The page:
In mathematics , extrapolation is the process of estimating, beyond the original observation range, the value of a variable on the basis of its relationship with another variable. It is similar to interpolation , which produces estimates between known observations, but extrapolation is subject to greater uncertainty and a higher risk of producing meaningless results. Extrapolation may also mean extension of a method , assuming similar methods will be applicable.

Extrapolation may also apply to human experience to project, extend, or expand known experience into an area not known or previously experienced so as to arrive at a usually conjectural knowledge of the unknown [1] e. The extrapolation method can be applied in the interior reconstruction problem. A sound choice of which extrapolation method to apply relies on a prior knowledge of the process that created the existing data points.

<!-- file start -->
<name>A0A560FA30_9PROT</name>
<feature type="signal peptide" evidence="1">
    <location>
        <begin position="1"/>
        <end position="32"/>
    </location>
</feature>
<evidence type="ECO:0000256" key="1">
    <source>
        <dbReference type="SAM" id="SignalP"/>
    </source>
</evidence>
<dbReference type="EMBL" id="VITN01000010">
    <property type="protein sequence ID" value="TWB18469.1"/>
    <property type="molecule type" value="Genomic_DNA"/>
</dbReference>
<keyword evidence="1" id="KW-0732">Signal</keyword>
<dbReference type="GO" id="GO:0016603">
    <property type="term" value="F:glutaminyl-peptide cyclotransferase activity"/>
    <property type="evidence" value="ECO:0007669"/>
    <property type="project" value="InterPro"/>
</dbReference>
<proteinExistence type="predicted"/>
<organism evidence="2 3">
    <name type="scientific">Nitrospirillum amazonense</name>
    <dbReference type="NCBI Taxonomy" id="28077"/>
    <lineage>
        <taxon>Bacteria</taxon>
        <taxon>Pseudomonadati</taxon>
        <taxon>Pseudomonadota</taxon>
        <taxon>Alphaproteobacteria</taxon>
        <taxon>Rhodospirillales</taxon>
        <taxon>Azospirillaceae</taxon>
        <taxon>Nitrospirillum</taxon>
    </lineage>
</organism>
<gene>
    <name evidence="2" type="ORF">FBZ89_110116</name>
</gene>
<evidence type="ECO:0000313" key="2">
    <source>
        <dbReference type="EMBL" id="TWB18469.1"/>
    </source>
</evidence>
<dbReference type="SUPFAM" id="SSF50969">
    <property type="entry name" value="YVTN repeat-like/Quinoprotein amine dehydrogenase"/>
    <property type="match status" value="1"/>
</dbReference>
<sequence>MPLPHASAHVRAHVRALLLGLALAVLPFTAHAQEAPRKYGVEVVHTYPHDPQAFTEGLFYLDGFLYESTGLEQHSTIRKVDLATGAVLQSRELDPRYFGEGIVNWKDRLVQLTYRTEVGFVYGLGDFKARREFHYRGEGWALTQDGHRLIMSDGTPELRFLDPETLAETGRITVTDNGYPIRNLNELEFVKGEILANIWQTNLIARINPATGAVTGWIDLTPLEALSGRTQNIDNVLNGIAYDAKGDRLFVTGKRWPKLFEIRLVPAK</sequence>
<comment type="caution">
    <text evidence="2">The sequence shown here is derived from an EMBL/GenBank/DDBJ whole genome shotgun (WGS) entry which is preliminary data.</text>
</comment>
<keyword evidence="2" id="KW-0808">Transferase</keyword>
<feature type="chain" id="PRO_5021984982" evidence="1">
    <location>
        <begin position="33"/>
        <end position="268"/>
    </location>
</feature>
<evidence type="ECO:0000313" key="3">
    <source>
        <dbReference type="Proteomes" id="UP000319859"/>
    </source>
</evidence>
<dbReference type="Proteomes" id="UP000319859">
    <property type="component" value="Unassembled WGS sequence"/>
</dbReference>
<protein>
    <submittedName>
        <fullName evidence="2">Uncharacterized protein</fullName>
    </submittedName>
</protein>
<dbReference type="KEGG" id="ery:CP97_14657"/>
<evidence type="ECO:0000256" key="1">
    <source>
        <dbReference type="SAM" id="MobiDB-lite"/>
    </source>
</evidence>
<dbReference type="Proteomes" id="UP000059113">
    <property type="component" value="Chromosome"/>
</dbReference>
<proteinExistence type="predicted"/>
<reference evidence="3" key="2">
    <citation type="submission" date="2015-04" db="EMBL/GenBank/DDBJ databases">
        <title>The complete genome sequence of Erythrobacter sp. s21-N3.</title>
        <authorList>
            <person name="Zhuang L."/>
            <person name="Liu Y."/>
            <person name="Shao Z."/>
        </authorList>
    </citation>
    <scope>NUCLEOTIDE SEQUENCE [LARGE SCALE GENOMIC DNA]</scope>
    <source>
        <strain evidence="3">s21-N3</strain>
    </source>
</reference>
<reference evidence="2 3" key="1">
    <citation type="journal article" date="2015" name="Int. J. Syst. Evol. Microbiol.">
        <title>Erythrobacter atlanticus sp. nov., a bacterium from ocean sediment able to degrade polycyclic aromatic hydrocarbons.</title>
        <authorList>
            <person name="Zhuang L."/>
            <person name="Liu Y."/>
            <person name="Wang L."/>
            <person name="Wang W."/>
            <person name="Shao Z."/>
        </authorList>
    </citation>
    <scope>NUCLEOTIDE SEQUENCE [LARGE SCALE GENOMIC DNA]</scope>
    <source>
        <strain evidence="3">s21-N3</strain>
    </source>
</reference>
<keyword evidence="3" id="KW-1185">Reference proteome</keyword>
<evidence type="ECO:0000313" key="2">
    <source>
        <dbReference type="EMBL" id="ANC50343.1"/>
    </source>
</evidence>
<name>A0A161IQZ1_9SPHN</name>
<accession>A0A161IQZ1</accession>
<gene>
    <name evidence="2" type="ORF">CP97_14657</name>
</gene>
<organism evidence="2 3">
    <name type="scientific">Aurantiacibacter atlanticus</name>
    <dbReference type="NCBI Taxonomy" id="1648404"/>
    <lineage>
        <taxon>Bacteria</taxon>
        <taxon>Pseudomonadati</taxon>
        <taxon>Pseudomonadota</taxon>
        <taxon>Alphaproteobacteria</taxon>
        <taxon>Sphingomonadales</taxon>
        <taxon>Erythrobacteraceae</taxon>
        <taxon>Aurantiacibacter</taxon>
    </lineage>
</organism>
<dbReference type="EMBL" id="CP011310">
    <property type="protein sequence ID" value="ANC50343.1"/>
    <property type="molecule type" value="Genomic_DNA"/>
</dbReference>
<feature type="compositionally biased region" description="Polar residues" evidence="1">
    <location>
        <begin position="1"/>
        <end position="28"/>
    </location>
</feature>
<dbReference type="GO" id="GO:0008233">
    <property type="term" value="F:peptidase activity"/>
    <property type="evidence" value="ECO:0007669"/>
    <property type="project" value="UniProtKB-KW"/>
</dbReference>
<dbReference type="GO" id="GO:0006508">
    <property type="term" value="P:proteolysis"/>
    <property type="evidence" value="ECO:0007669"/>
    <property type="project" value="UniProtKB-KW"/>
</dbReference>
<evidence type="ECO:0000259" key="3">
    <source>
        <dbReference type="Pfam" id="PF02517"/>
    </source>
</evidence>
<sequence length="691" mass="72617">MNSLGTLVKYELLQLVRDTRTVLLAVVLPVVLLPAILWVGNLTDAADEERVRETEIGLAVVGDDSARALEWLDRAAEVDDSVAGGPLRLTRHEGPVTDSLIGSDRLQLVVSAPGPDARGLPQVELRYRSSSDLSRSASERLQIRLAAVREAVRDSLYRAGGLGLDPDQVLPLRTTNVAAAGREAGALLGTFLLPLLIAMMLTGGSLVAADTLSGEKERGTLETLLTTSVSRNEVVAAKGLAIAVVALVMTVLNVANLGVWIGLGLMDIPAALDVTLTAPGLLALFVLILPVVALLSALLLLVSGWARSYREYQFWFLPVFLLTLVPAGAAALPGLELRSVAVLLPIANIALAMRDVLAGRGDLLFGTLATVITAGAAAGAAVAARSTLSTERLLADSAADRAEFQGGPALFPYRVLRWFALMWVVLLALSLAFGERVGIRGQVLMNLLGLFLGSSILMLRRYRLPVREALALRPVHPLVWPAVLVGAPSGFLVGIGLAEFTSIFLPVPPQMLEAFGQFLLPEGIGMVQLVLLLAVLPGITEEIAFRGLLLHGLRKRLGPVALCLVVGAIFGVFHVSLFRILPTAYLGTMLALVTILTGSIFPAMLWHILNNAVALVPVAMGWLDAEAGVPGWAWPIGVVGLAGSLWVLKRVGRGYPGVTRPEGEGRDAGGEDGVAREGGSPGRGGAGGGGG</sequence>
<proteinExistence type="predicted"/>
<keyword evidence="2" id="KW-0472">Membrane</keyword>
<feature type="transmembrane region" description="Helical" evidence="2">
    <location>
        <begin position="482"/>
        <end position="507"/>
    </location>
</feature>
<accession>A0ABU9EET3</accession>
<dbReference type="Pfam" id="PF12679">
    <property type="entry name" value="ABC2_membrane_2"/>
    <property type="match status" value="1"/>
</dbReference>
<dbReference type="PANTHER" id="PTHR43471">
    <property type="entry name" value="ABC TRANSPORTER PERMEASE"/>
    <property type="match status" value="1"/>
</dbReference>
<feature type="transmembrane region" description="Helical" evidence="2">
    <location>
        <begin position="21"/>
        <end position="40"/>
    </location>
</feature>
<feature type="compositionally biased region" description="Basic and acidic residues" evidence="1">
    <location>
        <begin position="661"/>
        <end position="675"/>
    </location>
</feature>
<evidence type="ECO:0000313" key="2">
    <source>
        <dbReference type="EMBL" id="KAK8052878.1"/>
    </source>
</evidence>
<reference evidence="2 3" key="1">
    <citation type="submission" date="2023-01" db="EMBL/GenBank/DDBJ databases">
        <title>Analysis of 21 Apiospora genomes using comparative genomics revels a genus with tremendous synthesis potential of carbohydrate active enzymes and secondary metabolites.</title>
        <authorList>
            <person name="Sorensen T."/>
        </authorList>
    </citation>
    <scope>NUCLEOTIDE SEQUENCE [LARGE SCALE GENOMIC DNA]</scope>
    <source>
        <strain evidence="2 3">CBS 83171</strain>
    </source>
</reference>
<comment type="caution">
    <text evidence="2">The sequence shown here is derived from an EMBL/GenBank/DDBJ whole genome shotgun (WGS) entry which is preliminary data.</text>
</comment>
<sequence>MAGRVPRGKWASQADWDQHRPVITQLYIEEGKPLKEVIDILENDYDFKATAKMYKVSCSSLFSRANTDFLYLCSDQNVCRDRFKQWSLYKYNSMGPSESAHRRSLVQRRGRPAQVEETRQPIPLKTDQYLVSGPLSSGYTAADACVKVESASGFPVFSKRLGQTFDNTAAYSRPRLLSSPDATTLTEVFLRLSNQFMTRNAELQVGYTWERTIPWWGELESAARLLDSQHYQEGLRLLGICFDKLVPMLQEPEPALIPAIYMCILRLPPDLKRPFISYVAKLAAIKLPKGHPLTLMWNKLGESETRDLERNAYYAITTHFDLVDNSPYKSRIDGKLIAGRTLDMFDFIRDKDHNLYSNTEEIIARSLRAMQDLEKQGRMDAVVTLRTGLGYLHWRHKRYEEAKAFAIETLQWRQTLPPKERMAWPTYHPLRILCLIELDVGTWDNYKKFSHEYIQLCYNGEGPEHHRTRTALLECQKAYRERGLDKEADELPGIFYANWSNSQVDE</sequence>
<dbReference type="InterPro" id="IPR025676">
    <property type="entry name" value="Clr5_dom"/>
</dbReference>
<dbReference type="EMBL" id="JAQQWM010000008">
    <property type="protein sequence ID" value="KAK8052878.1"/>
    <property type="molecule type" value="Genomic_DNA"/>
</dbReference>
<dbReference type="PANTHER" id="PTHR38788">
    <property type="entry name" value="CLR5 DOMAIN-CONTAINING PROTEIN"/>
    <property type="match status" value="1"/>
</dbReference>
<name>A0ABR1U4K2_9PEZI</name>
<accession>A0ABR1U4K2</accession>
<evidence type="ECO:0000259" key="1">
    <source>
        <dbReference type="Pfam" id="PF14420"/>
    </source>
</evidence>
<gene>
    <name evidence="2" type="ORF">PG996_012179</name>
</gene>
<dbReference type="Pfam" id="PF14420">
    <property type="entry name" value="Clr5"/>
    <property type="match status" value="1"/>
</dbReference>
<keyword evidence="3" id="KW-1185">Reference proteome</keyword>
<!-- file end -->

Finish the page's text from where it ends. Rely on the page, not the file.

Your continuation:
Some experts have proposed the use of causal forces in the evaluation of extrapolation methods. Extrapolation means creating a tangent line at the end of the known data and extending it beyond that limit.

Linear extrapolation will only provide good results when used to extend the graph of an approximately linear function or not too far beyond the known data. It is possible to include more than two points, and averaging the slope of the linear interpolant, by regression -like techniques, on the data points chosen to be included.

This is similar to linear prediction. A polynomial curve can be created through the entire known data or just near the end. The resulting curve can then be extended beyond the end of the known data. Polynomial extrapolation is typically done by means of Lagrange interpolation or using Newton's method of finite differences to create a Newton series that fits the data.

The resulting polynomial may be used to extrapolate the data. High-order polynomial extrapolation must be used with due care. For the example data set and problem in the figure above, anything above order 1 linear extrapolation will possibly yield unusable values; an error estimate of the extrapolated value will grow with the degree of the polynomial extrapolation. This is related to Runge's phenomenon. A conic section can be created using five points near the end of the known data. If the conic section created is an ellipse or circle , when extrapolated it will loop back and rejoin itself.